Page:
The realities of climate change — including more frequent floods, droughts, wildfires, heat waves, and more — are becoming ever more visible in every country. Agricultural producers face immediate impacts from these weather events. A marked increased in the incidence of pests and more challenging working conditions further harm their ability to grow plants and raise animals to feed people.
Global climate talks and national actions have focused on decarbonizing the power sector to address climate change, but policymakers, scientists, environmental groups, and farmers are increasingly looking at how to transform agriculture to help stabilize our climate. Our new book, Farming for Our Future: The Science, Law, and Policy of Climate-Neutral Agriculture, aims to provide the foundation that policymakers need to begin shifting agriculture so crop and animal production can both better handle climate change and contribute to mitigating it . While directed at U.S. policymakers, the lessons from the book are widely applicable in a global context.
Mitigating the harm of climate change
Russia’s invasion of Ukraine has demonstrated the interconnectedness of the world food system. The global food supply chain will feel impacts to and from Ukraine’s grain production for years. And while less dramatic in nature, policy incentives in the United States and elsewhere for farmers to grow animal feed and biofuel feedstock, rather than grains for direct human use, will also have geopolitical ramifications. This use of fertile land means less land is available to produce food more efficiently for people, thus increasing the possibilities of shortages.
Former President Donald Trump’s trade wars with China laid bare the close links between the U.S. and Chinese agriculture. The United States exports about a quarter of the food it produces and imports about a sixth of the food consumed by its population. China is the largest single market for U.S. agriculture, accounting for almost nine percent of total U.S. agricultural exports. China supplies 70 percent of the apple juice and 78 percent of the tilapia fish consumed in the United States as a part of $4.6 billion in food exported from China.
Food production technology also flows around the world. For example, other nations have adopted the U.S. model of large-scale concentrated animal feeding operations. Using this model, Latin America has since 2000 emerged as a major meat producer. Boasting only 8 percent of the world’s population, Latin American countries now produce a quarter of the world’s beef and poultry with enormous harm to the climate. Beef, along with leather and soy beans (mostly for cattle feed), are major export commodities in Brazil that also are driving tropical deforestation and loss of critical carbon sinks.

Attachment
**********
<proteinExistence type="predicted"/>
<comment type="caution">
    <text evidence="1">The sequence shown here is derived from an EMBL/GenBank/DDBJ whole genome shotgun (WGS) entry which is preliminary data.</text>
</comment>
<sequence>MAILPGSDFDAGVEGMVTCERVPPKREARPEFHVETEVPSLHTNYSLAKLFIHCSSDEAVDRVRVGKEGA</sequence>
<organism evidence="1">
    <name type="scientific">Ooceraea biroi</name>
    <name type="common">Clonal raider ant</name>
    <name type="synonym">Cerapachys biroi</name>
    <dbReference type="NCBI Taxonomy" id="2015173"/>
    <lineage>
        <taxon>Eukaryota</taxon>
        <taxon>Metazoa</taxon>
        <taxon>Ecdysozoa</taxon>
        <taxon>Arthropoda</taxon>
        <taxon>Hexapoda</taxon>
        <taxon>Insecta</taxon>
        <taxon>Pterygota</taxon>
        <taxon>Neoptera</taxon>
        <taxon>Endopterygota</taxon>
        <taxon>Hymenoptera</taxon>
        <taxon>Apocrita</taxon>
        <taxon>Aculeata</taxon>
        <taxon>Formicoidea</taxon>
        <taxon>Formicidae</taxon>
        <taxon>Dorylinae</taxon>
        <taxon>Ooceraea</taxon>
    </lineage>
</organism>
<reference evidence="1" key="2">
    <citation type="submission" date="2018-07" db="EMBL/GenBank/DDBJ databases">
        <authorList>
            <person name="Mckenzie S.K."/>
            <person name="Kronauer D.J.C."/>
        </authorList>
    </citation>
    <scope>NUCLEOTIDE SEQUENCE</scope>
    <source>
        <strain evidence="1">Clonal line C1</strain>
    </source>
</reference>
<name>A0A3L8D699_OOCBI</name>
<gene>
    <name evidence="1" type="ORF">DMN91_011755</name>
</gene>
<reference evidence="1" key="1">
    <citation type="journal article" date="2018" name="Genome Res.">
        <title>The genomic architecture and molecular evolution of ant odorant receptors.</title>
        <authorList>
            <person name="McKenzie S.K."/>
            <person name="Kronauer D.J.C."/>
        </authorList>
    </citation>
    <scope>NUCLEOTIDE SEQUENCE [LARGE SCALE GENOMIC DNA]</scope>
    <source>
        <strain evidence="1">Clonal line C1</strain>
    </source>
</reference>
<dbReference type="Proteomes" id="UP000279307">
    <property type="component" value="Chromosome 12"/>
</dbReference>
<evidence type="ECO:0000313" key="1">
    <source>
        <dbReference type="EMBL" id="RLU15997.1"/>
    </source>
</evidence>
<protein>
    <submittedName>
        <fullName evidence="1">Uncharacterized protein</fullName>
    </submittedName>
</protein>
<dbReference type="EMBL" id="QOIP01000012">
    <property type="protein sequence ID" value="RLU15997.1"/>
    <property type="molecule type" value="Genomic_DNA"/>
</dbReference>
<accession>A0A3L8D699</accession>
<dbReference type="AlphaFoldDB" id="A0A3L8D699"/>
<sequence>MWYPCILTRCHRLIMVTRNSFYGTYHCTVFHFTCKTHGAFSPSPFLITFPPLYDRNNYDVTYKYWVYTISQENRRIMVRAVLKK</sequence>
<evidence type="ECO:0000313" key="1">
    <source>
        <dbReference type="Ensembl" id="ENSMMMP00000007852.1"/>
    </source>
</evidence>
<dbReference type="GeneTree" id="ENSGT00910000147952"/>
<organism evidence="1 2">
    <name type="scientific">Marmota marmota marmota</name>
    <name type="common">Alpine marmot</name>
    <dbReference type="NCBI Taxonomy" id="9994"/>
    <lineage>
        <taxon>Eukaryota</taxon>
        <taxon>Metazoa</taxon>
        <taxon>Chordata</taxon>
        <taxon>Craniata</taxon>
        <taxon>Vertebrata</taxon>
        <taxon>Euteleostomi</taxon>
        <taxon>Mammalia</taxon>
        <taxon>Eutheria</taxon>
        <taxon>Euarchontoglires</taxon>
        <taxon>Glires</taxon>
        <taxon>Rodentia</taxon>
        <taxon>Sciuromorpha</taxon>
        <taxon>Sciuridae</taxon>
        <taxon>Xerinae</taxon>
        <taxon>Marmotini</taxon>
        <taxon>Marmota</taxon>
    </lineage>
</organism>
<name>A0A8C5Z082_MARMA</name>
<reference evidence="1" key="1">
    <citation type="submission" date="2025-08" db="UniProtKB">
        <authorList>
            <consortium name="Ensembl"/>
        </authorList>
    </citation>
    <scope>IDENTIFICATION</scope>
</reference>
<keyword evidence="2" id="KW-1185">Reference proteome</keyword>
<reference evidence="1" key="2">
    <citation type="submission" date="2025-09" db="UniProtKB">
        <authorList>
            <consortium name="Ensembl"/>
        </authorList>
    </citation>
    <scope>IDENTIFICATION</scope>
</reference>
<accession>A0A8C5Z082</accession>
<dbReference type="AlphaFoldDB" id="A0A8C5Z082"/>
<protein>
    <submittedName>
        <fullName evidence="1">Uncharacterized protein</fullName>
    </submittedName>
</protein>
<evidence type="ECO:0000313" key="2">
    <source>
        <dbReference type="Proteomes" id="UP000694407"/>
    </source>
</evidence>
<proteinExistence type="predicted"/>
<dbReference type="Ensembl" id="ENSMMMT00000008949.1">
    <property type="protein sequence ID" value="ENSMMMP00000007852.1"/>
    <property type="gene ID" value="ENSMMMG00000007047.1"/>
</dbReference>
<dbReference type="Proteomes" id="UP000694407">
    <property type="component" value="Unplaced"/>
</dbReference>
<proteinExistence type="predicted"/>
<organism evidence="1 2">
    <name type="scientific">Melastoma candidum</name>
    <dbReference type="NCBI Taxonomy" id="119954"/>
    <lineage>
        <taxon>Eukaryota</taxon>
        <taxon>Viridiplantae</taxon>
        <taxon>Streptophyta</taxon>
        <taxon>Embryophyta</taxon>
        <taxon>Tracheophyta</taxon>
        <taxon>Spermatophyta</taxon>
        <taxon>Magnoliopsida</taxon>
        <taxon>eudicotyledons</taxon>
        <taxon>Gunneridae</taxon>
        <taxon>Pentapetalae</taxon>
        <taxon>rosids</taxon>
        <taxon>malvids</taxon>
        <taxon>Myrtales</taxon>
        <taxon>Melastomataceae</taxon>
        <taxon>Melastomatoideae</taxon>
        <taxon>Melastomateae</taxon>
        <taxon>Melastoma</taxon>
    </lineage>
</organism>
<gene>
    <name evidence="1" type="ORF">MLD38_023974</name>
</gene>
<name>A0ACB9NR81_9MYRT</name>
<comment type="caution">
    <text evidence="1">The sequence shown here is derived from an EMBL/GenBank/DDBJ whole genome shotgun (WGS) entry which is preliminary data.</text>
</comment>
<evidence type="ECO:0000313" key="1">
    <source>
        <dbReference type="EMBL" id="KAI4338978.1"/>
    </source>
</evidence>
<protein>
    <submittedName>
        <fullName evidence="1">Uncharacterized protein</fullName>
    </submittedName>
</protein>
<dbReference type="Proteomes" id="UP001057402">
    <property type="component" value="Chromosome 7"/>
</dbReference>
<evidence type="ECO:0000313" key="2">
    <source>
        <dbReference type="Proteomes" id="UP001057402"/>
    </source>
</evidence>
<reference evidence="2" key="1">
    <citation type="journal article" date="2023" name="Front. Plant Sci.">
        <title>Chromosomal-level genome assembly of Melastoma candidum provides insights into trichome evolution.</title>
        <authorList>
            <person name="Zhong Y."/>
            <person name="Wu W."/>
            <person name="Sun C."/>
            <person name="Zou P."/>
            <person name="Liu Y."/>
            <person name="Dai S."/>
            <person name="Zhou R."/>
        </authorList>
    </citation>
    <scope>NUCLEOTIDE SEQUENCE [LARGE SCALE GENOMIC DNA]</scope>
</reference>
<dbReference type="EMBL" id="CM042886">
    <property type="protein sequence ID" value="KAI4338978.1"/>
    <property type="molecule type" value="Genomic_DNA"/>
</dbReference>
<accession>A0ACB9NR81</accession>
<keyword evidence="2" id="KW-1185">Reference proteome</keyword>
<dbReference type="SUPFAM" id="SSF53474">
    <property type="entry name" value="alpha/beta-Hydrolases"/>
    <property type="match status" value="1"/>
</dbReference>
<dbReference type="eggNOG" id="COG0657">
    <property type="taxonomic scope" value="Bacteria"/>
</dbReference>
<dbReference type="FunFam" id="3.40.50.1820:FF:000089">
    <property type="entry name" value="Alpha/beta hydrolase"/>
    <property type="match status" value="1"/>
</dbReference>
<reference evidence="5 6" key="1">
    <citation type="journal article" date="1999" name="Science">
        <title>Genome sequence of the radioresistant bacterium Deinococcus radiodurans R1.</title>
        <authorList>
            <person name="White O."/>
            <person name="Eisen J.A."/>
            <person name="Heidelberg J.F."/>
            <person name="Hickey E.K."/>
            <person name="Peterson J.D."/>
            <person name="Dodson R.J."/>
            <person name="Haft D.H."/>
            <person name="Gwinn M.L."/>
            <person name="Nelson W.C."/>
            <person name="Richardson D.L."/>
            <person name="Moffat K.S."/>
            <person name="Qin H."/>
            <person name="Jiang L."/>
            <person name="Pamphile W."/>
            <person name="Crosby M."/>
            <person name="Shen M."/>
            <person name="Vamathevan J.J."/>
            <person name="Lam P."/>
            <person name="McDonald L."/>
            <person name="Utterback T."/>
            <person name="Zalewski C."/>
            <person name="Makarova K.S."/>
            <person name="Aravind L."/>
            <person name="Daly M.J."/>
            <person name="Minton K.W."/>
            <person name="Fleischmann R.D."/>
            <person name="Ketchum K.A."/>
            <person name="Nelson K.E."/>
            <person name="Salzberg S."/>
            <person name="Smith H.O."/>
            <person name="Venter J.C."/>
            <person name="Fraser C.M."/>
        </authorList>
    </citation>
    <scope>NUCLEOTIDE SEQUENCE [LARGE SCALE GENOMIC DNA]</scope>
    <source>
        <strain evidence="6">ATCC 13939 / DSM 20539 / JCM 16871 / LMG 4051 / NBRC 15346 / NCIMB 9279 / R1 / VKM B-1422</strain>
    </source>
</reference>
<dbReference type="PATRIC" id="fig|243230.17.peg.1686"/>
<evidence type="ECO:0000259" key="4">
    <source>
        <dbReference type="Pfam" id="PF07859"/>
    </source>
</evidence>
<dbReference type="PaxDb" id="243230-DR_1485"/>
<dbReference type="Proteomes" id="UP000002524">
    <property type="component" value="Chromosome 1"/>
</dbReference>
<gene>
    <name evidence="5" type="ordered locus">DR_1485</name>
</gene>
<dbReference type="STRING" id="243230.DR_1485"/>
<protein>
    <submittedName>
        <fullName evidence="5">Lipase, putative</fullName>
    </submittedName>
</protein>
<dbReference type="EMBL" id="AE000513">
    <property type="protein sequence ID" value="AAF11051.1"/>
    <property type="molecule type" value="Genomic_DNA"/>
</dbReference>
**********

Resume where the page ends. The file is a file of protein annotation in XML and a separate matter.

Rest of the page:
Global food systems are linked. Agriculture everywhere faces many of the same climate challenges, and agricultural producers around the world can employ similar strategies to increase resilience. Good practices, such as avoiding bare or overly disturbed ground, growing perennial plants, and increasing diversity, build resilience against extreme weather, mitigate climate change, and reduce water pollution. Yet these climate-friendly practices, here and abroad, are employed by farmers on only a tiny fraction of agricultural land; policy change will be critical to accelerating their adoption.
Agriculture’s contribution to climate change
Numerous studies highlight that the global food system as a whole contributes about a third of overall greenhouse gas emissions, and that agriculture itself contributes about a quarter, on a par with the transportation sector. Agriculture’s contributions to climate change largely come from methane, a powerful greenhouse gas about 85 times more potent in global warming over 20 years. Methane is generated by decomposition of manure and in the guts of cows and sheep. Agriculture’s other main greenhouse gas is nitrous oxide, released when nitrogen fertilizer is converted by soil microbes into this greenhouse gas. It is almost 300 times more potent than carbon dioxide. Healthy soils naturally hold a lot of carbon, but sadly most agricultural soils have now been stripped of much of that carbon, a process that also drives climate change.
Many opportunities are available to reduce methane and nitrous oxide emissions, while building up the amount of carbon stored in agricultural lands and plants. Soil can be restored to biological health and greater natural fertility by growing cover crops during the winter and by farming with longer crop rotations with plants that introduce a wider range of nutrients. This reduces the need for fertilizers and pesticides, saves costs for farmers, decreases the amount of nitrous oxide released into the atmosphere, and increases the carbon stored in the soil and plants.
Similarly, as Lixing Chengyang explained in a recent Environmental Law Institute webinar, agroforestry practices generally require less synthetic fertilizer, store larger amounts of carbon, and better withstand droughts and floods, because of the larger root systems of trees. Studies have shown that better crop and soil management through enhanced manure management and irrigation systems, improved grazing and animal feeding practices, and growing perennial crops brings benefits for both climate resilience and climate mitigation.